Գլխավոր էջ Preventive Medicine Increased awareness, knowledge and utilization of preconceptional folic acid in Israel following a...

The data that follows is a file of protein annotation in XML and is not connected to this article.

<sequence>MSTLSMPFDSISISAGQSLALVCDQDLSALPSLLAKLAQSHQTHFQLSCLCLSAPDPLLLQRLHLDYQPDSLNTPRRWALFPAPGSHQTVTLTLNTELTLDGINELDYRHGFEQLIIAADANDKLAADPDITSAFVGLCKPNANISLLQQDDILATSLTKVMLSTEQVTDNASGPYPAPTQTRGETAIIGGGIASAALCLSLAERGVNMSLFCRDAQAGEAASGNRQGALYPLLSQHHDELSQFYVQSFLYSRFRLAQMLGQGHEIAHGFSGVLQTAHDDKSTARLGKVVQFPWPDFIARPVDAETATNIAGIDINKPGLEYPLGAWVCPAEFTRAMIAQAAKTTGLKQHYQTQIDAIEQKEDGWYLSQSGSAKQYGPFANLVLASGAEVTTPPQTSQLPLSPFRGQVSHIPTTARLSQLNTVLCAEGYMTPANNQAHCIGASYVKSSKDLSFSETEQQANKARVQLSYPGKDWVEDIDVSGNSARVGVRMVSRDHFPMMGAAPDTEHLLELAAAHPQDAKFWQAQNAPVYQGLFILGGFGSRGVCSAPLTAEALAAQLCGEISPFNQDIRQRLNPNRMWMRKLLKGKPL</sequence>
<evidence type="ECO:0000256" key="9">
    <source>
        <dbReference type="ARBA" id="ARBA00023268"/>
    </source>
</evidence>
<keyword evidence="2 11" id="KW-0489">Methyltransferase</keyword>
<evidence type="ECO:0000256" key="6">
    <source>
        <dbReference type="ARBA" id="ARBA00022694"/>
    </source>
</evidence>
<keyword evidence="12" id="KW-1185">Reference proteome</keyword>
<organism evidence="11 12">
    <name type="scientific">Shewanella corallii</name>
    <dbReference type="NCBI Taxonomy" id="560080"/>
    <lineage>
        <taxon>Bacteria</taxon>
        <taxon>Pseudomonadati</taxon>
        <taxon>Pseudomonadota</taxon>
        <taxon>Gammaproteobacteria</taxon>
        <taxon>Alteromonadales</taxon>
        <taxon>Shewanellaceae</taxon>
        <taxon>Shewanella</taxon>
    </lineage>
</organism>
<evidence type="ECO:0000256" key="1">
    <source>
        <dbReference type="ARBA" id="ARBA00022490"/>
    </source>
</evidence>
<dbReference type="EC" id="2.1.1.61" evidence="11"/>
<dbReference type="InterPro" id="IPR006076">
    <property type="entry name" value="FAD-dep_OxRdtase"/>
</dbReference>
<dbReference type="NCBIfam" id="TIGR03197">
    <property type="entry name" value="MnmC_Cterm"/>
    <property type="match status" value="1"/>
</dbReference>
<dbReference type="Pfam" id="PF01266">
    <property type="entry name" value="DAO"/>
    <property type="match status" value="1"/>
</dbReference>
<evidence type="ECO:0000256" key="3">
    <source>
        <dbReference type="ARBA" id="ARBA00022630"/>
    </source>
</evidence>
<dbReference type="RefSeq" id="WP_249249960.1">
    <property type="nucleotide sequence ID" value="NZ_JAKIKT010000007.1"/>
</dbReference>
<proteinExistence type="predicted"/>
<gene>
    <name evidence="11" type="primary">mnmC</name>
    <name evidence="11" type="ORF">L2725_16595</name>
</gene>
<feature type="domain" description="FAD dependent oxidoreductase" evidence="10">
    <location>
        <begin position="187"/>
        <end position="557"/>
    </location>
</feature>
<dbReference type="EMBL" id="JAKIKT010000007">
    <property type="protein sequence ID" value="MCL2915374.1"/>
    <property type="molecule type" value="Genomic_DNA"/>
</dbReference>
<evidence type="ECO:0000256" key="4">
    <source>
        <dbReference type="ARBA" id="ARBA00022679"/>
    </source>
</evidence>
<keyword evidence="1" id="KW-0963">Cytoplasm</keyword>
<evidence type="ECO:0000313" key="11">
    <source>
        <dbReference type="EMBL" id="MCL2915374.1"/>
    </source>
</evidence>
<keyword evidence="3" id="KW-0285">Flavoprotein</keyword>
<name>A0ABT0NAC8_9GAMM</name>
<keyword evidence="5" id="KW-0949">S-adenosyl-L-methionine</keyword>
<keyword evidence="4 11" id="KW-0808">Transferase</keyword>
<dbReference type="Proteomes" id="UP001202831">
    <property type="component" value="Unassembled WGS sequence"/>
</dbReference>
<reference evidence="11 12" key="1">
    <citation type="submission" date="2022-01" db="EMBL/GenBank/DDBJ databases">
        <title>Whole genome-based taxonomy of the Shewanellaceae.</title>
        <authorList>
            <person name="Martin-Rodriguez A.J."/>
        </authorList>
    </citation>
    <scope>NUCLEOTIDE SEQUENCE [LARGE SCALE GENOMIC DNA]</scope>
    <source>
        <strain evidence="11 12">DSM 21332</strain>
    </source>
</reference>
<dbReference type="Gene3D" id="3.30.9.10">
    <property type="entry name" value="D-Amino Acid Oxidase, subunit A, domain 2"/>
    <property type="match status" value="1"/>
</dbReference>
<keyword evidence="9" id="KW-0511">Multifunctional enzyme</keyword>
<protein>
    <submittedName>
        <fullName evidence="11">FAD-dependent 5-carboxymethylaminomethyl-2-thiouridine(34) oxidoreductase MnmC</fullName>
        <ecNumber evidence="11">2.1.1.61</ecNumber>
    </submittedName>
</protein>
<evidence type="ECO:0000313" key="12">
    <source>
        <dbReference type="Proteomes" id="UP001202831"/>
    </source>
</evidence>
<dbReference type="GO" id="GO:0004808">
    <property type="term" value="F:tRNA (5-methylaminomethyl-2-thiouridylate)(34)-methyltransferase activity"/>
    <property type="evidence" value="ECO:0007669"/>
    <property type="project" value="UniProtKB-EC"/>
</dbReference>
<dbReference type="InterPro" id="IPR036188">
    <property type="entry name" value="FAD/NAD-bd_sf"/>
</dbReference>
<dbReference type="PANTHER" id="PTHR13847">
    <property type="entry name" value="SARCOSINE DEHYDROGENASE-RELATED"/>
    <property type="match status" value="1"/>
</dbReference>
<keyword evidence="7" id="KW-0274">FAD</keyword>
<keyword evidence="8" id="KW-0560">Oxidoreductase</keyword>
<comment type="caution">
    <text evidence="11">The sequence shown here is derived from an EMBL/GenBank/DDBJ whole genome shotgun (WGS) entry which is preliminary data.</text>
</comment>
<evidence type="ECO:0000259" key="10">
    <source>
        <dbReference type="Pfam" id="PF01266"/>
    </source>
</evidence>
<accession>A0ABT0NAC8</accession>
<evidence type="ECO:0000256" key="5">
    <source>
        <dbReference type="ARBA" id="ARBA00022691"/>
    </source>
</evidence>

Preventive Medicine 39 (2004) 731 – 737 www.elsevier.com/locate/ypmed Increased awareness, knowledge and utilization of preconceptional folic acid in Israel following a national campaign Yona Amitai, M.D., M.P.H., a,b,* Nirah Fisher, F.N.P., M.S.N., a,b Miri Haringman, R.N., M.P.H., a,b Hana Meiraz, R.N., M.P.A., b,c Nira Baram, R.N., M.P.H., b,c and Alex Leventhal, M.D., M.P.H., M.P.A. b a Department of Mother, Child and Adolescent Health, Ministry of Health, Jerusalem, Israel b The Public Health Service, Ministry of Health, Jerusalem, Israel c Public Health Nursing, Ministry of health, Jerusalem, Israel Available online 15 April 2004 Abstract Background. To decrease the risk of neural tube defects (NTDs), the Israeli Ministry of Health (MOH) issued guidelines in August 2000 recommending daily folic acid (FA) supplementation for women in their childbearing age, and concurrently launched a national FA campaign. Campaign effects were assessed by comparing the results of a survey done in 2002 with a baseline survey done in June 2000. Methods. Both surveys were done within the network of the Public Health Services’ Mother and Child Health Clinics (MCHC). Nursing staff conducted structured interviews of pregnant women and mothers of newborn infants. Results. In the 2002 survey (n = 1661), awareness was 85%, correct knowledge was 77.7% and 30.5% utilized FA preconceptionally. Ratios of awareness, knowledge and utilization were highest among women with post-university education (93%, 84%, 46%), and awareness and utilization were significantly higher in the 25 – 29 year age bracket (90%, 35%). In the baseline 2000 survey (n = 1719), FA awareness had been 54.6%, knowledge of the benefits of FA was 17.6% and preconceptional utilization was reported by a mere 5.2%. Conclusions. A national periconceptional FA campaign in Israel resulted in significant increases in awareness and correct knowledge, and a sixfold increase in its intake. D 2004 The Institute For Cancer Prevention and Elsevier Inc. All rights reserved. ; Keywords: Folic acid; Neural tube defects; Prevention; Pregnancy; Periconceptional Introduction Neural tube defects (NTDs) are severe malformations of the brain and spine that may occur in the developing fetus during the first 17 –30 days after conception. They are a major cause of stillbirth and infant morbidity and mortality. For those surviving infancy, NTDs are a cause of chronic medical care costs and human suffering throughout the life span. Daily consumption of a 400 Ag folic acid (FA) supplement preconceptionally and throughout the first trimester has been proven effective in reducing the incidence of NTDs by 50 –79% . Studies have shown an association between periconceptional multivitamin/FA supplements and * Corresponding author. Department of Mother Child and Adolescent Health, Ministry of Health, 20 King David St., Jerusalem 91010, Israel. Fax: +972-2-6228907. E-mail address: firstname.lastname@example.org (Y. Amitai). a decrease in the frequency of NTDs and other congenital anomalies [2– 13]. Lower incidences of congenital anomalies of the heart [6 –8], the genito-urinary system [8– 10], cleft lip and palate [10,11], limb reduction defects [7,8,10], imperforate anus  and omphalocele  have been reported. Prevalence of neural tube defects in Israel During the years 2000 – 2001, NTDs in Israel were diagnosed (prenataly and at birth) in 389 pregnancies (168 cases of anencephaly, 169 spina bifida, 44 encephalocele and 8 with other types of NTDs) . In the year 2000, the national birth registry in Israel recorded 2,742 infants with major congenital malformations. There were 136,434 live births and the congenital malformation rate was 20.1 per 1,000 live births . Of 892 stillbirths reported, 273 infants were diagnosed with congenital malformations and the most frequent organ system involved was that of the 0091-7435/$ - see front matter D 2004 The Institute For Cancer Prevention and Elsevier Inc. All rights reserved. doi:10.1016/j.ypmed.2004.02.042 732 Y. Amitai et al. / Preventive Medicine 39 (2004) 731–737 CNS (n = 100) . Over 600 terminations of pregnancy based on confirmed congenital fetal malformations were recorded in Israeli hospitals in the year 2000 . In Israel, the case for action for recommending FA supplementation to women in the childbearing age is stronger than in the United States and other industrialized countries for three reasons. The fertility rate of women in Israel is the highest of all developed countries. According to UNICEF data for 2000, the mean fertility rate for the 31 industrialized countries was 1.7, compared with 2.8 in Israel . The fertility rate among Moslem Arabs is 4.7 . Therefore, in Israel, a successful FA campaign would have a wider scope of influence per woman in regard to the number of pregnancies affected than in other first world countries. Secondly, the rate of NTDs in Israel in the years 1999 – 2000 was 1.1 per 1,000 live births in the Jewish population and 2.23 per 1,000 live births in the Arab population . Live-born, stillborn infants and electively terminated pregnancies after prenatal diagnosis were included in this analysis. By comparison in the United States in the years preceding the CDC, FA recommendation the prevalence of anencephaly and spina bifida in California was 0.90, Iowa 0.90 and Georgia 0.99 per 1,000 live-born and stillborn infants, adjusted to include pregnancy terminations . The higher prevalence rates in Israel are due in part to the high rate of consanguinity [14,20]. Other genetic birth defects are also more common in Israel and there is an argument to be made for the role of FA in minimizing these as well [6– 13,15]. Thirdly, due to religious factors, many Jewish and Arab women in Israel choose to continue with their pregnancy even when an NTD or other severe congenital anomaly is diagnosed [14,21]. For these women, the argument for primary prevention with periconceptional FA supplements is overwhelmingly compelling. Proper preconceptional FA utilization should result in an improved pregnancy outcome and a marked decrease in NTDs and other congenital malformations [1– 13,22,23]. Folic acid guidelines in Israel To promote FA utilization, the Ministry of Health (MOH) issued guidelines in August 2000, recommending a daily 400 Ag. FA supplement for all women in their childbearing years with special emphasis placed on the 3 months preceding conception and throughout the first trimester . The MOH had an existing recommendation for a combined iron and FA supplement from week 12 of the pregnancy onward. National guidelines to prevent the recurrence of an NTD with a daily 4 mg preconceptional FA supplement have been in effect since 1994. (MCHC) staff, FA ‘‘posters’’ for all MCHC, and a patient handout on FA, available in Hebrew, Arabic and Russian. Interviews were conducted on national radio programs; articles were published in local magazines and newspapers; and lectures were given in multidisciplinary settings. A health education kit that included articles, pamphlets and a magnetized reminder to take FA was prepared and distributed. Jewish and Moslem religious leaders were contacted and included in the campaign. Almost all marriages in Israel are conducted within a religious framework (>90%) and the clergy was asked to distribute the FA brochure to all couples registering for marriage. In addition, the FA brochure was distributed to all mikvaot (post-menstrual ritual baths). District offices of the MOH developed their own local strategies such as telex advertisements through cable television and community health education days. Baseline assessment in July 2000 Before issuing the MOH guidelines in July 2000, a baseline survey was conducted in June 2000, of pregnant woman and mothers of newborn infants followed by the Public Health Service at the MCHC. The baseline survey addressed FA awareness, knowledge and preconceptional intake and was conducted by the MOH via its MCHC network. In the 2000 survey, FA awareness was 54.6%, correct FA knowledge was 17.6%, and FA preconceptional utilization was 5.2% nationally, as reported by the 1,719 respondents. Demographic details were not requested on the baseline survey. Folic acid survey in August 2002 In August 2002, to assess the effects of our FA campaign and to determine the extent of its influence on FA awareness, knowledge and preconceptional utilization, we conducted a repeat survey. As in the baseline 2000 survey, the follow-up survey was conducted by the MOH via the MCHC network. The target population was the same for both surveys and consisted of pregnant woman and mothers of newborn infants (under age 2 months) followed by the Public Health Service at the MCHC. In our current survey, in addition, we attempted to ascertain if there were any demographically high-risk groups (religion, age, education and parity) regarding preconceptional FA awareness, knowledge and utilization to better evaluate our current campaign and plan future strategy. Folic acid campaign Methods A national FA campaign was launched concurrently with the issue of the guidelines. The campaign focused on the dissemination of FA knowledge and consisted of inservice education for all Maternal Child Health Clinics The target population consisted of all pregnant women and mothers of infants under age 2 months who presented at the MCHC for either prenatal or newborn care. Y. Amitai et al. / Preventive Medicine 39 (2004) 731–737 733 Results Fig. 1. Folic acid awareness, knowledge and utilization: 2000, 2002. The survey was conducted both on women in the prenatal service and women who entered the service for infant care. We surveyed the pregnant population to minimize bias recall. However, only approximately 60% of Israeli women are followed by the public health services clinics prenatally. Prenatal care is offered at the MCHC and also through the ‘‘kupot cholim’’ (sick funds), health maintenance organizations. In regards to the infant and toddler population, the government-sponsored MCHCs provide care to approximately 84% of all children from birth to school age. Both groups of women were therefore included to insure a representative population. A total of 2,334 questionnaires were distributed via district health offices to 521 MCHC throughout the country. Three to five questionnaires were distributed to each MCHC, in proportion to the population served. The public health nursing staff at the individual clinics conducted a structured interview. During the study period, sampling was done on the first women who presented at the individual Child Health Clinics. Folic acid awareness was defined as ever having heard of FA. A multiple-choice question was used to evaluate correct FA knowledge. ‘‘FA prevents many birth defects’’ was the designated answer. Folic acid intake was defined as having taken FA on a regular basis for the 2 months preceding the current pregnancy. Women were also queried as to when they had begun their prenatal care and whether they had taken FA in the first 3 months of their current pregnancy on a regular basis. Religion was classified as Jewish, Moslem Arab, Christian Arab, Druze and other. Due to the small numbers in the individual non-Jewish groups, they were combined and subsequently called Arab. Educational status was defined by years of education. Statistical analysis was performed using SPSS 11. A total of 1,661 (71%) questionnaires were returned from 395 MCHC (76%). The population was comprised of 784 (49%) pregnant women and 827 (51%) mothers of newborns (N = 1,611). The rates of FA awareness, FA correct knowledge and FA utilization were 83.8%, 76.2% and 28%, respectively, for pregnant women and 86.5%, 79% and 33% for the women who were mothers of newborns. When adjusted for age and education, there was no significant (P > 0.5) difference between the two groups and they were therefore combined for further variable analysis. Globally, FA awareness was reported by an overwhelming majority of the women (85%). This represented a significant improvement over our baseline survey finding of 54.6% (P < 0.001). Correct knowledge of FA periconceptional benefits quadrupled from 17.6% to 77.7% (P < 0.001) and FA intake increased sixfold from 5.2% to 30.5% (P < 0.001) (Fig. 1). Religion Of the 1,618 questionnaires received where religion was delineated, 521 belonged to the Arab population (31%) (Table 1). FA awareness, knowledge and utilization rates as defined by religion are presented in Table 2. The Arab population in our present survey demonstrated improved FA awareness (74%), knowledge (67%) and utilization (21%). The Jewish population in comparison exhibited significantly higher rates of FA awareness (91%), knowledge (83%) and utilization (35%). Education A majority of the women in our current survey (83%) had at least 12 years of education, 44% had completed some Table 1 Selected sociodemographic characteristics of survey women N (%) Mean age/ standard deviation Jewish 1,097 (66) 28.7* (5.3) Moslem 359 (21.7) 27 (5.2) Christian 68 (4.1) 27.1 (5.0) Druze 79 (4.8) 27.4 (4.4) Other 15 (0.9) 26.4 (5.5) Total Arab 521 (31.4) 27.1 (5.1) (Non-Jewish) Unknown 43 (2.6) 30.3 (5.8) Total 1661(100) 28.2 (5.3) * Significant at P < 0.001 vs. Arab. ** Significant at P = 0.008 vs. Arab. Mean number of children/ standard deviation Mean years of education/ standard deviation 2.3** 2.6 (1.5) 2.1 (1.3) 2.5 (1.5) 1.3 (0.6) 2.5 (1.5) 13.7* (2.6) 11.4 (2.9) 12.6 (2.4) 11.4 (2.7) 13.1 (2.6) 11.6 (2.9) 2.1 (0.9) 2.4 (1.7) 11.6 (5.8) 13.0 (2.9) 734 Y. Amitai et al. / Preventive Medicine 39 (2004) 731–737 Table 2 Folic acid awareness, knowledge and utilization as defined by religion FA awareness [N (%)] Jewish Moslem Christian Druze Other Total Arab (Non-Jewish) Unknown Total 991 266 46 58 12 382 (91.0)* (74.3) (67.6) (73.4) (80) (73.5) 34 (79.1) 1407 (85.2) FA correct knowledge [N (%)] 851 218 41 49 9 317 (82.5)** (67.5) (67.2) (64.5) (64.3) (66.9) 33 (80.5) 1201 (77.7) FA utilization [N (%)] 379 79 10 19 1 109 (34.8)*** (22.1) (14.9) (24.4) (7.1) (21.2) 15 (35.7) 503 (30.5) * Significant at P < 0.001 vs. Arab. ** Significant at P < 0.007 vs. Arab. *** Significant at P < 0.002 vs. Arab. post-secondary education, and 20% had completed at least 16 years of education. FA awareness, knowledge and utilization increased dramatically and were positively correlated with years of education (Fig. 2: P < 0.001). Age Folic acid awareness, knowledge and utilization rates varied by age. Women aged 25– 29 had the highest rates of awareness, knowledge and utilization (90%, 76%, 35%) when compared with women aged 17– 19 (67%, 58%, 18%). Data on awareness, knowledge and utilization of FA by age group are presented in Fig. 3. There was a significant correlation between age group and, FA awareness (P < 0.001) and FA utilization (P = 0.035). Knowledge of FA was not significantly correlated with age (P = 0.147). General indicators When the data was examined by logistic regression, the most consistent and significant predictors of FA awareness, Fig. 3. Folic acid awareness, knowledge and utilization as defined by age. knowledge and utilization were education and religion (Table 3). There was a significant correlation between FA knowledge and FA utilization. Women who had correct FA knowledge were two and a half times as likely to have utilized FA preconceptionally (P < 0.001, OR = 2.65, CI = 1.9 – 3.7), even after controlling for age (P = 0.002), education (P < 0.001) and parity (P < 0.001). An additional 156 women who had not taken FA on a daily basis preconceptionally reported taking FA in their first trimester and had begun prenatal care by the end of the sixth week of pregnancy. This group of women, however, was not factored in when we analyzed preconceptional utilization. Table 3 Folic acid awareness, knowledge and utilization predictors: adjusted for maternal status, parity, religion, age group and educational group Significance Adjusted OR 95% Confidence interval Awareness 12 Years educationa 13 – 15 Years educationa z16 Years educationa Age 25 – 29b Jewish religionc 0.008 0.000 0.000 0.004 0.000 1.7 3.7 4.2 2.2 2.5 1.144 – 2.401 2.218 – 6.014 2.343 – 7.514 1.283 – 3.614 1.813 – 3.475 Knowledge Parityd 12 Years educationa 13 – 15 Years educationa z16 Years educationa Jewish religionc 0.000 0.000 0.000 0.000 0.007 0.8 2.5 3.3 3.5 1.5 0.763 – 0.904 1.755 – 3.530 2.164 – 4.953 2.230 – 5.547 1.117 – 1.995 Utilization Parityd 13 – 15 Years educationa z16 Years educationa Jewish religionc 0.000 0.015 0.000 0.002 0.8 1.7 2.3 1.5 0.729 – 0.872 1.108 – 2.550 1.483 – 3.481 1.170 – 2.045 a Odds ratio: vs. 0 – 11 years education. Odds ratio: vs. age 17 – 19. c Odds ratio: vs. Arab. d Odds ratio: for each additional child. b Fig. 2. Folic acid awareness, knowledge and utilization according to level of education. Y. Amitai et al. / Preventive Medicine 39 (2004) 731–737 Discussion Our study revealed that the intake of FA in the critical preconceptional period had significantly increased between 2000 and 2002, in the 2 years following the issuing of the national guidelines and the onset of the FA campaign. Women have heard about FA, and an overwhelming majority knew about its potential benefit in preventing births defect. The highest rates of awareness, knowledge and utilization were found among women aged 25 – 29. The highest fertility rate in Israel is among women aged 25 –29 in both the Jewish and Arab populations . Our target population, women who are having babies, has been the one who has most benefited from the FA campaign. The campaign was less successful in women with less than 12 years of education. Women aged 17 – 19 also reported poor knowledge and utilization of FA. Education is a timely process and women aged 17– 19 who are having babies have by definition not had the time to invest in an education. In similar studies in the Netherlands and the United States, there is an apparent obstacle in communicating health-related messages to the young and poorly educated segment of the population, and studies have shown a relationship between less years of education and the prevalence of NTDs [25 –28]. New focus will have to target the needs of this particular population. An alternative form of appropriate communication will have to be developed and the education of future mothers will have to begin while they are in junior high and high school. The proportion of the Arabs in the general population in Israel is approximately 19%. Their representative participation in the survey, however, was 32%, which is equivalent to their proportion of births in 2001 . In our survey, the Arab population had significantly fewer years of education and was significantly younger than their Jewish survey counterparts. This highlights the question of how to best communicate a health message to those who are younger and with less years of education. The Arab population is in part non-Hebrew speaking and may not have fully benefited from some of the national media campaigns, although local programs were done in the Arabic language at the initiative of the local health district offices. There has been a significantly dramatic increase in FA awareness, knowledge and utilization following the campaign, but the fact remains that most women in Israel having babies are not taking FA preconceptionally although they are knowledgeable of its benefits. Some of the women might have been informed of FA during their prenatal care, and their knowledge when surveyed, did not reflect their preconceptional knowledge. That would explain in theory some of the discrepancy between knowledge and behavior. Significant gaps between knowledge and behavior, however, appear to be universal. The experience in the United States may very well serve as a flagship. The Public Health Service in the United States recommended in 1992 that all women in their childbearing 735 years consume at least 400 Ag of FA a day . In April 1998, the Food and Nutrition Board of the National Academy of Sciences in the United States revised the recommendation and specified a 400 Ag synthetic FA supplement due to its increased absorption, in addition to a diet rich in FA . In 2002, 10 years after the U.S. Public Health Service first recommended FA, a March Of Dimes survey reported that 80% of the women surveyed had heard of FA . Daily consumption of a multivitamin containing FA, however, was reported by only 31% of the women in their childbearing years . An increase in FA awareness has been observed in the United States following each of several campaigns; however, actual use of daily FA supplements by women aged 18 – 45 has only increased from 25% in 1995 to 31% in 2002 [19,26,32,33]. Clearly, health behavior habits are not easily modified. Our national FA campaign focused on the dissemination of information and the imparting of knowledge via the existing network of MCHC and through the media. Behavior modification is a challenging ongoing long-term process, and although imparting correct knowledge is a cornerstone of the program, it is clearly not the entire process. In Israel, the Maternal Child Health staff at the MCHC provides primary preventive care to women and children. As such, the nurse establishes an ongoing relationship with the woman, as her caretaker during the pregnancy and family planning clinics, and as a health provider to the infant and toddler. There are multiple opportunities to reinforce and follow-up on health education messages and the local public health nurse is aware of the fine nuances that can better serve the needs of individual communities. Any contact with a woman in the childbearing years must be viewed as an opportunity for FA health promotion, every birth control consultation is a potential birth, and every childhood immunization is an opportunity for parental health education, FA discussion and positive behavior reinforcement. Due to the huge gap between FA knowledge and its actual consumption, flour fortification is an alternate strategy that does not necessitate behavior modification. Mandatory fortification with FA has been implemented in the United States and Canada since 1998 and had begun with cereal grain enrichment in 1996 . Following FA fortification, a 23% reduction in the birth prevalence of NTDs occurred in the United States . It is assumed that this substantial reduction is attributable to fortification since no concurrent increase in FA dietary supplements has been documented, while folate blood level increases have been recorded [31 – 33,35 – 37]. In a report from Nova Scotia, a reduction of over 50% in the incidence of NTDs was observed in a local study, following FA fortification . However, the experience in the United States vs. the experience in China has shown that although flour supplementation is helpful, it does not equal the impact of a properly administered synthetic FA supplement [1,35 – 37]. 736 Y. Amitai et al. / Preventive Medicine 39 (2004) 731–737 In Israel, the Public Health Service adopted the ‘‘triple strategy approach’’ for optimal reduction of NTDs, by combining dietary modification instruction, FA supplementation guidelines and voluntary food fortification . Our survey findings suggest that a lot of work remains to be done on all fronts to improve preconceptional FA utilization. In particular, we will have to focus on the Arab population, on the younger women and on those with fewer years of education. The national initiative will have to be tailored to meet the needs of the particular groups we have delineated as having lower FA utilization, while at the same time working to promote increased preconceptional FA utilization across the board. Currently, our national campaign for increasing preconceptional FA utilization is being revamped and modified in line with our findings and voluntary FA fortification of grain has begun. Acknowledgments We are thankful to the nurses of the Tipot Halav (MCHC) throughout the country who were instrumental in interviewing the study women. Particular thanks to the following nurse supervisors for their role in organizing the distribution of the survey questionnaire: Yael Arbelli, Bracha Avraham, Chana Ben-Ari, Yardena Ben-Chamu, Gila Benztik, Zahava Dror, Naomi Eidelstein, Sara Hadar, Hannah Levensohn, Rachel Maoz, Ron Maybar, Yehudit Pasternak, Mirriam Payis, Mira Ron, Leora Shachar, Gila Stern, Liora Vasterman, Ilana Yaacobi. In addition, we would like to thank Professor Joel Zlotogora for his inspiration, Eve Fliesher and Yaffa Kurtsweil for their assistance in data analysis and Dr. Rosa Goffen for her helpful comments. References  Berry RJ, Zhu L, Erickson JD, Song L, Moore CA, Hong W, et al. Prevention of neural-tube defects with folic acid in China. China – US collaborative project for neural tube defect prevention. NEJM 1999; 341:1485 – 90.  Mulinare J, Cordero JF, Erickson JD, Berry RJ. Periconceptional use of multivitamins and the occurrence of neural tube defects. JAMA 1988;260:3141 – 5.  Czeizel AE, Dudas I. 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